Then your younger sister (during the same time) will also go through trying times. You will alternate visiting your older sister in rehab and visiting your younger sister in treatment centers. Your younger sister struggles with severe depression.

During this phase of your life, you will protect your family’s image. You won’t discuss the situation outside the home. Inadvertently, you’ll become your parent’s therapists. The situation will force you to grow up really fast. By default you innately love talking to people about their problems. It’s kind of ingrained in who you are. However, the role reversal will weigh on you but no one can be prepared for the magnitude of the situation (even parents need to vent). Your parents are phenomenal (just ask your ex-boyfriends, I think they would gladly date both of them). Your parents saved your sister’s lives. Your parents will teach that you never give up on the people you love, especially family. As an adult, you’re BEYOND proud of your siblings for going through those hardships and making it out the other side. I can’t express in words how lucky you are to have them in your life and how proud you are of both of them.

You’ll be forever grateful for the life lessons the situation will give you. You don’t feel sorry for yourself either. You know that countless people share this struggle. You feel even worse for the people still living through it. Addiction and depression are diseases. You would give anything to take those hardships away from your siblings. At the end of the day, these circumstances will make you a better person.

Sometimes you’re scared people will judge if they found out. Especially, when you are dating (which you definitely are now). You’re worried someone will misjudge you for it or think that you are fucked up because you just happened to go through some life shit. You will eventually have two boyfriends (at different times, you aren’t that much of a pimp) who will love you regardless. But, it’s always a little scary to think about broaching the topic again (it will eventually come up down the line) with someone new. On a totally different note, you’re also scared of leaving LA. You love spending time with your family and you worry about abandoning them.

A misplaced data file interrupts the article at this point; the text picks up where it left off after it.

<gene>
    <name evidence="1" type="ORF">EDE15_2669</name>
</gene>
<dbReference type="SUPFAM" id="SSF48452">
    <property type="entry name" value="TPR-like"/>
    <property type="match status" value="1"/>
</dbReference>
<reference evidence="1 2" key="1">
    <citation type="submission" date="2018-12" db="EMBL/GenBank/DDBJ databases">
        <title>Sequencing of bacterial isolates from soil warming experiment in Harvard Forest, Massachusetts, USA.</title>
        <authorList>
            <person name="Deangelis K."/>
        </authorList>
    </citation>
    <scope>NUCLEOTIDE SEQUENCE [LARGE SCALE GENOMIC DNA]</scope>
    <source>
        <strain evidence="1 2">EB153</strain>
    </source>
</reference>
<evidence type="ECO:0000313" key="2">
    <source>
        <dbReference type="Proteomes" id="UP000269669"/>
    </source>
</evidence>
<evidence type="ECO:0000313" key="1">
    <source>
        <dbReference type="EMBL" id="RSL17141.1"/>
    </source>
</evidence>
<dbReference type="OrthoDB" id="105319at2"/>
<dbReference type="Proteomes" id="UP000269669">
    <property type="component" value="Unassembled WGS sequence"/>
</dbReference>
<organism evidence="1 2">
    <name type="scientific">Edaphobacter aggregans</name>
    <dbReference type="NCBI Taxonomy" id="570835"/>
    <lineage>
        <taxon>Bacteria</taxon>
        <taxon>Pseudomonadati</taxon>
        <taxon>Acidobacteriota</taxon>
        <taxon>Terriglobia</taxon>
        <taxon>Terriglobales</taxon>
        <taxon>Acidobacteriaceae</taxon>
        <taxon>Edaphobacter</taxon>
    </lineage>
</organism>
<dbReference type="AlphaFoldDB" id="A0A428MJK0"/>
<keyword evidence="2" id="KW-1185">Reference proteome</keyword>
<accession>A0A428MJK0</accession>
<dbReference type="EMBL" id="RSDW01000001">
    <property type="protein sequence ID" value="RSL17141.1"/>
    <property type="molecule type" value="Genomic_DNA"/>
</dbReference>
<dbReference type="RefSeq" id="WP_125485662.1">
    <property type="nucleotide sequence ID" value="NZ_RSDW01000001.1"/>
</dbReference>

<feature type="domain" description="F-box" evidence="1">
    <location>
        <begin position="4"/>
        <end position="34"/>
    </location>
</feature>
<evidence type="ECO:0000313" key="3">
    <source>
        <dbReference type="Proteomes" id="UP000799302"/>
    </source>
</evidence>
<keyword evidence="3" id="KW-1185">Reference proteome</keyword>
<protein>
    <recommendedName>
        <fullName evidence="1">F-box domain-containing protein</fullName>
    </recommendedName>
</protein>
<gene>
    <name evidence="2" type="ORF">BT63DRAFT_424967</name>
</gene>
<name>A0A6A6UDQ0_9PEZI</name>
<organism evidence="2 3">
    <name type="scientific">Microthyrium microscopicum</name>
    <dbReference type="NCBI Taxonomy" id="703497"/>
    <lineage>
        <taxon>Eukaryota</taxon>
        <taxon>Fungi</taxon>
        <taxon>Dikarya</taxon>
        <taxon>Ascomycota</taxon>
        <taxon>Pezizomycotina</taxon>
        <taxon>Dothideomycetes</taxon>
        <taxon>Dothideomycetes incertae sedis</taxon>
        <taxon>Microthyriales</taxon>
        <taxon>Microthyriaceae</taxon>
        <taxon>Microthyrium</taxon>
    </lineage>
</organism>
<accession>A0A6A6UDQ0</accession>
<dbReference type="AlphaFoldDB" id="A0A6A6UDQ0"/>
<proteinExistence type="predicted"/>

No matter what you decide in life (as you know, the one thing guaranteed in life is change) it will all be ok. When you start seriously dating someone again, they won’t care about your family history (deep down you know this). Deep down, you also know, if you ever need to leave LA, your family will support you. Sometimes, we let our own guilt control us. DON’T DO THAT! You have to live life for you. You have to make decisions based on what makes you happy. Inadvertently, by choosing to do what is best for you, you will also make decisions that are best for the people you love. When you love people, you take them into consideration for every big life decision, especially your family. When people love you,  your family definitely does, they want you to do what is best for you.  So just trust your gut. Growing up is scary, but I promise it’s worth the ride.